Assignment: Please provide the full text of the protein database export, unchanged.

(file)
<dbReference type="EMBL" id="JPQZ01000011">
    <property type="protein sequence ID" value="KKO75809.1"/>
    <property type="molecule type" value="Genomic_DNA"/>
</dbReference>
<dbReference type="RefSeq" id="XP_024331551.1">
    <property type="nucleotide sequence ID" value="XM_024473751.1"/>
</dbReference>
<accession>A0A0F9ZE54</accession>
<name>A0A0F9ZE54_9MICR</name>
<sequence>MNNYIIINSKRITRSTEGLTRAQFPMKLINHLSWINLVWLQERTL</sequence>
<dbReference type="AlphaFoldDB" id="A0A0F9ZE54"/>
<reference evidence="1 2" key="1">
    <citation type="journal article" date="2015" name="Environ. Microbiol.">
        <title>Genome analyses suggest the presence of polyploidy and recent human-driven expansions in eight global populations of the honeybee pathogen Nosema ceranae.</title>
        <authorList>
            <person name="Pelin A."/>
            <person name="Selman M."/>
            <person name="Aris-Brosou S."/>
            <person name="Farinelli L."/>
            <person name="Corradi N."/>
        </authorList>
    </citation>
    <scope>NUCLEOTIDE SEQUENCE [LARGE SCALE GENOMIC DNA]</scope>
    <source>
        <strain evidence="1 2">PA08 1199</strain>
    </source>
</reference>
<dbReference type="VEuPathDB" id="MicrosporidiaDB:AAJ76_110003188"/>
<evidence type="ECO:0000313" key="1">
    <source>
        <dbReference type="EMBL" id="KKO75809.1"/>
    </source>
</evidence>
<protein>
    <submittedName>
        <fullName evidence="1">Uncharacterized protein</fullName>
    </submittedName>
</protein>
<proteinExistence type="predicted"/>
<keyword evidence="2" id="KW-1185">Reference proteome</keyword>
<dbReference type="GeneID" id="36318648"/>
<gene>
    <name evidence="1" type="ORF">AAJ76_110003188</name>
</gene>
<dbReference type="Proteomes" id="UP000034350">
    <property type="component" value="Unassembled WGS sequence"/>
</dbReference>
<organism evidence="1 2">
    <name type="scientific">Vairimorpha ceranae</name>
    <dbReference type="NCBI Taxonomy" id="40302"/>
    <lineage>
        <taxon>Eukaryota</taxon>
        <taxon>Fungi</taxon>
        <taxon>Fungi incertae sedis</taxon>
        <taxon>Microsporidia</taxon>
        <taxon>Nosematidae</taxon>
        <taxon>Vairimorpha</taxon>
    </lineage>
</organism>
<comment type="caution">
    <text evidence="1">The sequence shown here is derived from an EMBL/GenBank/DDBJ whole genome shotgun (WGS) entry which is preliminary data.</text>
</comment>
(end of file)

<dbReference type="EMBL" id="JPQZ01000011">
    <property type="protein sequence ID" value="KKO75809.1"/>
    <property type="molecule type" value="Genomic_DNA"/>
</dbReference>
<dbReference type="RefSeq" id="XP_024331551.1">
    <property type="nucleotide sequence ID" value="XM_024473751.1"/>
</dbReference>
<accession>A0A0F9ZE54</accession>
<name>A0A0F9ZE54_9MICR</name>
<sequence>MNNYIIINSKRITRSTEGLTRAQFPMKLINHLSWINLVWLQERTL</sequence>
<dbReference type="AlphaFoldDB" id="A0A0F9ZE54"/>
<reference evidence="1 2" key="1">
    <citation type="journal article" date="2015" name="Environ. Microbiol.">
        <title>Genome analyses suggest the presence of polyploidy and recent human-driven expansions in eight global populations of the honeybee pathogen Nosema ceranae.</title>
        <authorList>
            <person name="Pelin A."/>
            <person name="Selman M."/>
            <person name="Aris-Brosou S."/>
            <person name="Farinelli L."/>
            <person name="Corradi N."/>
        </authorList>
    </citation>
    <scope>NUCLEOTIDE SEQUENCE [LARGE SCALE GENOMIC DNA]</scope>
    <source>
        <strain evidence="1 2">PA08 1199</strain>
    </source>
</reference>
<dbReference type="VEuPathDB" id="MicrosporidiaDB:AAJ76_110003188"/>
<evidence type="ECO:0000313" key="1">
    <source>
        <dbReference type="EMBL" id="KKO75809.1"/>
    </source>
</evidence>
<protein>
    <submittedName>
        <fullName evidence="1">Uncharacterized protein</fullName>
    </submittedName>
</protein>
<proteinExistence type="predicted"/>
<keyword evidence="2" id="KW-1185">Reference proteome</keyword>
<dbReference type="GeneID" id="36318648"/>
<gene>
    <name evidence="1" type="ORF">AAJ76_110003188</name>
</gene>
<dbReference type="Proteomes" id="UP000034350">
    <property type="component" value="Unassembled WGS sequence"/>
</dbReference>
<organism evidence="1 2">
    <name type="scientific">Vairimorpha ceranae</name>
    <dbReference type="NCBI Taxonomy" id="40302"/>
    <lineage>
        <taxon>Eukaryota</taxon>
        <taxon>Fungi</taxon>
        <taxon>Fungi incertae sedis</taxon>
        <taxon>Microsporidia</taxon>
        <taxon>Nosematidae</taxon>
        <taxon>Vairimorpha</taxon>
    </lineage>
</organism>
<comment type="caution">
    <text evidence="1">The sequence shown here is derived from an EMBL/GenBank/DDBJ whole genome shotgun (WGS) entry which is preliminary data.</text>
</comment>